friend. To-day she packed up her trousseau
and left him.
In Search of a Mother.
Torrence Farley, a stamping fellow of about
27, ha,s come here from his home in Armour.
Pa., to find his mother. Twenty years ago he
was found sleeping on a doorstep, late at night,
by a policeman. Hi3 parents could not be
found and ho was turned over to a charitable
society, which sent him West, as soon as be
was old enough to work. He Is a small farmer
of considerable education. Two detectives are
helping him in his search for his mother.
A Detective Worthy His Hire.
Horatio Nelson Harvey, detective, deputy
sheriff and carpenter, tried for 11 days to col
lect proofs of improper conduct on the part of
tho Rev. John Owenbache, an Episcopalian
clergyman. He was employed by tho Rev.
David Brainard Ray, rector of Graco church.
Harvey did not get the desired evidence, and
the Rev. Ray refused to pay him the $127 he de
sired for his sorvices. The Rev. Ray was di
rected by a city court to pay the money.
Tho Smiths Lived Off Mrs. Stewart.
In tho Stewart will case to-day, Judge Bmith,
Mrs. Stewart's nephew by marriage, told Elihu
Root about the Smith family's big slice of
Alexander T. Stewart's fortune. He said Mrs.
Stewart gave his wife a house and lot on Fifth
avenue. The house cost 110,000. Mrs. Stewart
allowed Mrs. Smith $10,000 a year to run tho
house. She also gave Mrs. Smith a carriage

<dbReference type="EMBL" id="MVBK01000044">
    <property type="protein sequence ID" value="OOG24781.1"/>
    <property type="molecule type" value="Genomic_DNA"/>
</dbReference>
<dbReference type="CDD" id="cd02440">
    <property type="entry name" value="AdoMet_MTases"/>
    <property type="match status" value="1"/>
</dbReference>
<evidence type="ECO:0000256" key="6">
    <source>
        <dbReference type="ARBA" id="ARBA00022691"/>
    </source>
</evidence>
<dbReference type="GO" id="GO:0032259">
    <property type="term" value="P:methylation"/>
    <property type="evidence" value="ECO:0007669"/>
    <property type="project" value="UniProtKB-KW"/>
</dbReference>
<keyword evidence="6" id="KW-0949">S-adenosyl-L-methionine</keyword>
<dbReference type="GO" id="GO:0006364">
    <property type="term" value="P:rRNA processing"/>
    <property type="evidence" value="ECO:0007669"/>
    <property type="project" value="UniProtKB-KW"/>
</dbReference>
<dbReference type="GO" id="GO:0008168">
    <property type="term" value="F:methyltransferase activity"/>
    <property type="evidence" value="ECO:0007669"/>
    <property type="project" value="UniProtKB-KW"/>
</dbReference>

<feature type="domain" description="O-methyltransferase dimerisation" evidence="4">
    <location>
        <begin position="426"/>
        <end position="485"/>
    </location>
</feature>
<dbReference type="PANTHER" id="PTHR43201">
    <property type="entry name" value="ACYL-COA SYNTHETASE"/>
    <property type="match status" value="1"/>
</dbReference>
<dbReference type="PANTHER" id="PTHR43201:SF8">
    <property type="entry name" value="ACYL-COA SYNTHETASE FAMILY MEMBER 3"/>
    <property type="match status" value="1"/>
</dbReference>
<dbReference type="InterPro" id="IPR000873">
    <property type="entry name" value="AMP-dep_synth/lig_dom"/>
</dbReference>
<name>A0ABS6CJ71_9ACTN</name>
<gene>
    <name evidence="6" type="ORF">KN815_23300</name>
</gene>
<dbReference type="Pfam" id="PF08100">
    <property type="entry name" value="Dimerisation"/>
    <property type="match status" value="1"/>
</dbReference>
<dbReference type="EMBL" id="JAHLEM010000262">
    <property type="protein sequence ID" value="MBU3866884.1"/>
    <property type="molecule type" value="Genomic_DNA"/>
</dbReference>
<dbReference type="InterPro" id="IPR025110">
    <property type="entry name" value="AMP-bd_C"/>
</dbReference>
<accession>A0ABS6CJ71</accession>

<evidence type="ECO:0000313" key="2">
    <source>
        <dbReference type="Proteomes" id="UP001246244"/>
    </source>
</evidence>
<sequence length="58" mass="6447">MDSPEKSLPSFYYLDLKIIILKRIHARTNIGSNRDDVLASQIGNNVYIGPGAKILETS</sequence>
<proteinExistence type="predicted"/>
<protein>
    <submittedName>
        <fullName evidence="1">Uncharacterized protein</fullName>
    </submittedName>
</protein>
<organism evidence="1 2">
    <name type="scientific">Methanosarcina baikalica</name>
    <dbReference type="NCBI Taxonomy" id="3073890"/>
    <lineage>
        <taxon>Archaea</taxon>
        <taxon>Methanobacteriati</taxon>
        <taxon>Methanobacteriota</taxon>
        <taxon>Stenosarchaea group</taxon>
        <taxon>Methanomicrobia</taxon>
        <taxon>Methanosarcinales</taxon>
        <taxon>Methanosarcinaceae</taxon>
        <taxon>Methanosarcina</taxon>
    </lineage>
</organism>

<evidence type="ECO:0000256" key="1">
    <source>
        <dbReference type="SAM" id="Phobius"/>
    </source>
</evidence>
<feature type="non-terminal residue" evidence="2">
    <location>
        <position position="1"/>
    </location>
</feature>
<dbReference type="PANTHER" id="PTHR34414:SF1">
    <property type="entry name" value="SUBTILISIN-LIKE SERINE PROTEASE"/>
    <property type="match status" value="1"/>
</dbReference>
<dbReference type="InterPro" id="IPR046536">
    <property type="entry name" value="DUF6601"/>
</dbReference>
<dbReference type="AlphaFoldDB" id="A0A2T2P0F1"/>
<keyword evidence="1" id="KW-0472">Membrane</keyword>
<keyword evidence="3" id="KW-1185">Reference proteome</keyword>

and a pair of horses, and paid for furniture
for the house, beside making her other pres
ents. Mrs. Stewartbeqneathed $250,000 to Mrs.
Smith by will, and a one-third interest in the
residum of the estate Mrs. Stewart gave Mrs.
Prescott Hall Butler, a daughter of Jndge
Smitb, a house and lot on Fifth avenue, $10,000
for furniture and an allowance of 10,000 a
year. Two of Judge Smith's sons received
gifts of $50,000 each, and one or them another
$50,000 at her death; another son received a
check for $10,000 when he went to Europe.
Other children of Judge Smith were similarly
provided for. Some of them also received be
quests by will from Mrs. Stewart of $100,000
each. Mrs. Stewart also paid for the trousseau
of one of his daughters, besido making pres
ents of largo sums of money to them.
Jack tho Ripper Lives Yet.
Mayor Grant received a letter signed "Jack
tho Ripper," this morning. The writer says
that he has not killed anyone for a month, and
warns tho Mayor that he may expect to hear of
a murder somewhere along the water front in
a day or so.
BOLD GENERAL G0FF.
Ho Will be Sworn In ns Governor no flfnt
ter What Happens.
Special Telecram to the DIsnatch.
Charleston, W. Va., February 5. The
time to-day was occupied in a discussion of
Delegate Spriggs' motion that the returns for
Governor be opened, but should not bo read
which was finally defeated by a vote of 48 to
40, President Carr and three Democrats
voting with the Republicans. When the vote